I'm not a big "scanner" person... I tend to leave my radios on a single channel because I have enough radios to do that, and the SDR's help with that a lot because they can cover a lot of frequencies with just one tiny $30 usb. For example, 1 SDR will cover the entirety of LACoFD Blue channels.

The channels I listen to constantly are my local PD fed through an sdr and DSD+ so I can have a nice log and tag the unit id's, LAFD 5, 8, 9, and 11. LACoFD Blue 3, 4 and 12, Verdugo FD Dispatch, ANF dispatch, VFIRE21, CHP West Valley, CHP Blue, LASD Aero-SUD and SUD LTac, and the LAPD Metro/SWAT channels scanning on my 396xt.

The BIG one is VFIRE 21 during fire season for brush fire notifications as avascan522 mentioned!

When an incident happens, I always switch the radios to the communications plan of the incident, the COMPLAN. I prefer fireground traffic more, so I'll keep those channels louder, I won't bother with a staging channel, and the command channel I tend to keep low the more traffic migrates to other channels.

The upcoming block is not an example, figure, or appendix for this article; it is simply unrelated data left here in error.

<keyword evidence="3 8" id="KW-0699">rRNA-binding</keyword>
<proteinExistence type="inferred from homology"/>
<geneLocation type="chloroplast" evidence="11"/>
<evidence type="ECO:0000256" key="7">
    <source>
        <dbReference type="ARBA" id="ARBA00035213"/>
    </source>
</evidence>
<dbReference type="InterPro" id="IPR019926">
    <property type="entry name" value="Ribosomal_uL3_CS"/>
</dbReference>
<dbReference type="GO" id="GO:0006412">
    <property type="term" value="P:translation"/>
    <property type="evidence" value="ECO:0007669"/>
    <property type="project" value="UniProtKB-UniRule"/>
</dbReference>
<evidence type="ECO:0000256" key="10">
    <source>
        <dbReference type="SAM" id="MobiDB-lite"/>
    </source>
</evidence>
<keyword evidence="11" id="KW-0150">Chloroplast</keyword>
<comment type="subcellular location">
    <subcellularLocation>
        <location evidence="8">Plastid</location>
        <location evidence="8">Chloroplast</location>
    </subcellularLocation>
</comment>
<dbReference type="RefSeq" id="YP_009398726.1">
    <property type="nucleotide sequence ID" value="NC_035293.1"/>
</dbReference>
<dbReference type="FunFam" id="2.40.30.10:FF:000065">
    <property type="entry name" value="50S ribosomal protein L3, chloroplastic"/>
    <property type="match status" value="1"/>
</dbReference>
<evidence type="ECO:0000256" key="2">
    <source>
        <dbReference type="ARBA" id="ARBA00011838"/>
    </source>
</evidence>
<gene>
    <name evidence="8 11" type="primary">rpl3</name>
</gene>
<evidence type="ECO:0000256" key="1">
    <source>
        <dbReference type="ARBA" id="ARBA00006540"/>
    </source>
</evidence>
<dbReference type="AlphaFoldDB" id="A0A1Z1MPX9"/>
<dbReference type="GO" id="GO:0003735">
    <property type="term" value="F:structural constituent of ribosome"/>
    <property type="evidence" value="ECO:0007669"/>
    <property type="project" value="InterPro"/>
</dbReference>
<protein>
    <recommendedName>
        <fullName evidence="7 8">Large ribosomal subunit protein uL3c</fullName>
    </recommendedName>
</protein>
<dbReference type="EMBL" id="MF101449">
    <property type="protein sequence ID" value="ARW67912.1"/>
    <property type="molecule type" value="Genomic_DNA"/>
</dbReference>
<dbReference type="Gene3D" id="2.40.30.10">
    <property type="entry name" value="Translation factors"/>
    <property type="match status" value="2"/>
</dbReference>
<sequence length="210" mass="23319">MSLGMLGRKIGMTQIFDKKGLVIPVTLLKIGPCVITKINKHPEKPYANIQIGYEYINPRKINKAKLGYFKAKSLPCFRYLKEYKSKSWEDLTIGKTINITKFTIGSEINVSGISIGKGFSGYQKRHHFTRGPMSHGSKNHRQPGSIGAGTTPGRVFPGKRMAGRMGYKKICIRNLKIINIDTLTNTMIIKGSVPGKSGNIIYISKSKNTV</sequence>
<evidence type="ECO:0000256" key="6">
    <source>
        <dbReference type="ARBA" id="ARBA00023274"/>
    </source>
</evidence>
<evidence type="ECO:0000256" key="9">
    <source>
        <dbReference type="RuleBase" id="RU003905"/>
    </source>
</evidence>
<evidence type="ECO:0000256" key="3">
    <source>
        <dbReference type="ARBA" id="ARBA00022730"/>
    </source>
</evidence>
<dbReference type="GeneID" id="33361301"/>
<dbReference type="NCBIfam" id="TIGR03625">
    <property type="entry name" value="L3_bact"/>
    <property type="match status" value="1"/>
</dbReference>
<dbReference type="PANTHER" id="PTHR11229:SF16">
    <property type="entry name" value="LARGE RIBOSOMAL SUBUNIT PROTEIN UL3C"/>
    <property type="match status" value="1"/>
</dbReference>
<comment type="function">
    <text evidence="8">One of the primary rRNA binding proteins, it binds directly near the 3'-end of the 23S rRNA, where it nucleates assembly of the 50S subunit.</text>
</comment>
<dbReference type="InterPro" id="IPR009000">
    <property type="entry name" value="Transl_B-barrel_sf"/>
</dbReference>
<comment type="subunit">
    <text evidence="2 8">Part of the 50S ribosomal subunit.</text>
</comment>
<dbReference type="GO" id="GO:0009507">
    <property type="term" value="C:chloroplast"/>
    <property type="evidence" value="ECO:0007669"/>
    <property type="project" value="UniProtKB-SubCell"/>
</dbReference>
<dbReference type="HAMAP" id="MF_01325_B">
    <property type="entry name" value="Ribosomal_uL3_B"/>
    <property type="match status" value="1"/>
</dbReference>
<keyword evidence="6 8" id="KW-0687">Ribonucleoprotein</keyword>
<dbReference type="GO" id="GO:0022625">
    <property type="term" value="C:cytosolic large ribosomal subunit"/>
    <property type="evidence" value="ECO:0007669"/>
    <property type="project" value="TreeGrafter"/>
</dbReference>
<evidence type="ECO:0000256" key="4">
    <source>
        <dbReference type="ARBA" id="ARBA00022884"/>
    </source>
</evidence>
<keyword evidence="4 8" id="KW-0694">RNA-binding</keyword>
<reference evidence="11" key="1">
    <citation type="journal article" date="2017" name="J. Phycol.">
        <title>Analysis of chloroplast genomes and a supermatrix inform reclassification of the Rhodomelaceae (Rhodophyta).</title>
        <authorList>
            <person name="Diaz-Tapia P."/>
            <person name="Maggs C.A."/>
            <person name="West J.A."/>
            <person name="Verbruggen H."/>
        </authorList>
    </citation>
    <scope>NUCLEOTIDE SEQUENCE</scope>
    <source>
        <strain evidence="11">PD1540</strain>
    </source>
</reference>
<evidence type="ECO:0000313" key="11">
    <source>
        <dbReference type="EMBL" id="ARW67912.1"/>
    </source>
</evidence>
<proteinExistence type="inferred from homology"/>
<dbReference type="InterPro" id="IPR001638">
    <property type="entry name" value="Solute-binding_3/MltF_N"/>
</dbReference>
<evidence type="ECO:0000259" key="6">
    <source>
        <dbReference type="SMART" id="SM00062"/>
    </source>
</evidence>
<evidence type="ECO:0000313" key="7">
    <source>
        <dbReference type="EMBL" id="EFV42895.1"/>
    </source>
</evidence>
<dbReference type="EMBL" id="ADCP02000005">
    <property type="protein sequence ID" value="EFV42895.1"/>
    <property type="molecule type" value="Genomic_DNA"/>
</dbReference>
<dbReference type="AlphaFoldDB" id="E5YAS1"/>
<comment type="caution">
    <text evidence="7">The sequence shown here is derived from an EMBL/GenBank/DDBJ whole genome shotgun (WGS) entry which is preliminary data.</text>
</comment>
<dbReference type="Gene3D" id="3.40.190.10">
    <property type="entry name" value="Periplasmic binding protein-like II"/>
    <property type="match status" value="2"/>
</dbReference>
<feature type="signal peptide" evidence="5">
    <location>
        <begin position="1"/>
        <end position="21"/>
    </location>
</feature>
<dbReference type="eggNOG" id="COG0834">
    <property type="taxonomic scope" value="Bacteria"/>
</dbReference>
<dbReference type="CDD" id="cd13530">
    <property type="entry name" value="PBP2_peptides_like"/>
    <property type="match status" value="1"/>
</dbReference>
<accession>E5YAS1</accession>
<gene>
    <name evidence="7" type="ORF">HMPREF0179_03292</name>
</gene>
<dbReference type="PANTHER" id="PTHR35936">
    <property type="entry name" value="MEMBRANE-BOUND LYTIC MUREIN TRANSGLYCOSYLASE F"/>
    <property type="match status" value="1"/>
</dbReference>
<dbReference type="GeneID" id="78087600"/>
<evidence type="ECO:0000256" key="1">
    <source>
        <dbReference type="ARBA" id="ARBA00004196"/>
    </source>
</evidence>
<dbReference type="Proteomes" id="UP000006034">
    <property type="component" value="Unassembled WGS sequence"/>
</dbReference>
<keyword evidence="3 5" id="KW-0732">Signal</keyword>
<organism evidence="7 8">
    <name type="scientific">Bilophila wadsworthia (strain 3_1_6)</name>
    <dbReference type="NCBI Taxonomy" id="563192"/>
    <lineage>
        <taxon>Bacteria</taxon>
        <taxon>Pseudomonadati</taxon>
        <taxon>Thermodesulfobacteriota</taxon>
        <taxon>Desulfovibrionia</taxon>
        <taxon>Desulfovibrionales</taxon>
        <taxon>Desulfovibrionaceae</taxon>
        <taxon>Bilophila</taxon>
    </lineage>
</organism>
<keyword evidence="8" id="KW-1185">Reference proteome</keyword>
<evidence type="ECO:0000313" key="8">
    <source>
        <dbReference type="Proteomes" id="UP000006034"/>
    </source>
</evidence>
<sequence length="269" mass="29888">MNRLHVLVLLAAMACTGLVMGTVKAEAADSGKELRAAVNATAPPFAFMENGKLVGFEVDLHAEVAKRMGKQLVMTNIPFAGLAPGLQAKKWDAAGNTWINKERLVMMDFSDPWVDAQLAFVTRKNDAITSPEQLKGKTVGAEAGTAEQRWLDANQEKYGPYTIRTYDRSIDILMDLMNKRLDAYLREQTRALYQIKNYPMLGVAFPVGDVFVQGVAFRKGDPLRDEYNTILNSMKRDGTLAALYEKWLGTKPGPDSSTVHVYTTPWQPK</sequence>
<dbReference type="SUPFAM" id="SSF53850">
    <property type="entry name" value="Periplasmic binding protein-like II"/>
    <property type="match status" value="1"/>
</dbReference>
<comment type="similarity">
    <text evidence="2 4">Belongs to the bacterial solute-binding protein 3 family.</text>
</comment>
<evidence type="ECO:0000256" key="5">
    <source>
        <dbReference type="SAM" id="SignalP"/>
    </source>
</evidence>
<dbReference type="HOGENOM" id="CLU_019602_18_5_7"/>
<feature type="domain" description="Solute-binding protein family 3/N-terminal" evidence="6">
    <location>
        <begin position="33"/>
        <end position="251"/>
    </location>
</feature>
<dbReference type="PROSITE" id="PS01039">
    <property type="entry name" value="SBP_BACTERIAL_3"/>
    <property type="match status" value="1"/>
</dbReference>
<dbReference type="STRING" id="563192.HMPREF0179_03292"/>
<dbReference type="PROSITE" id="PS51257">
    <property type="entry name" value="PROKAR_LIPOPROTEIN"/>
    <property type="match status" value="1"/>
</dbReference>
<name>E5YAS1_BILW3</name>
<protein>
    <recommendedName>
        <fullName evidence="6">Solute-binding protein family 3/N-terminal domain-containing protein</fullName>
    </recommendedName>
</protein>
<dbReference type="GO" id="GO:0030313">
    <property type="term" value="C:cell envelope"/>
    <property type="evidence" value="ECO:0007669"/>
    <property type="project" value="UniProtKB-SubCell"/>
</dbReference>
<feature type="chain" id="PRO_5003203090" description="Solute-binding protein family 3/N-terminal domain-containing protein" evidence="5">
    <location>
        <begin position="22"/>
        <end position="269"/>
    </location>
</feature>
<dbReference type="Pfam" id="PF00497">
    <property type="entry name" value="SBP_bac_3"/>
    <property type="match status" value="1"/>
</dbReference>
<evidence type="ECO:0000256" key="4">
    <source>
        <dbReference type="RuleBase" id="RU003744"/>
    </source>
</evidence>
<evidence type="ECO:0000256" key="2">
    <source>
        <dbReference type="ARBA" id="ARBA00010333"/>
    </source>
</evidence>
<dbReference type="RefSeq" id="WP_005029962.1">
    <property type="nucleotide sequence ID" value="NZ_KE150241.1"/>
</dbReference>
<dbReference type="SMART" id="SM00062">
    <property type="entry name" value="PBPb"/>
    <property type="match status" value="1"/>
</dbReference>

For example on a brush fire in the City of LA with no mutual aid:
Command 5, Tacs 12 & 13, and LA City Air to Ground

But it's important to remember that they'll also use channel 11 for chief to chief traffic, so I'll have a radio dedicated to that one as well, butthe one on 5 will be the softest after the initial size up and directions. A/G will be the radio that has the best reception for it.

LA County or Mutual Aid will always get a V command channel, plus VFIRE tacs that I usually can't pick up. But if there's a good enough air show, I'll definitely have one or two radios dedicated just for A/A and A/G.

With fires in the county, or big enough brush fires, I'll also have a radio dedicated to whatever LASD Tac or Mutual Aid tac Law Enforcement is working on to listen for evacs and closures. I've tried listening to City DOT and find it meh/useless.

But even with all of that going on, I still keep one radio always dedicated to VFIRE 21 in case of another new fire, one for CHP Blue for sig alerts and pursuits, and one for my local PD.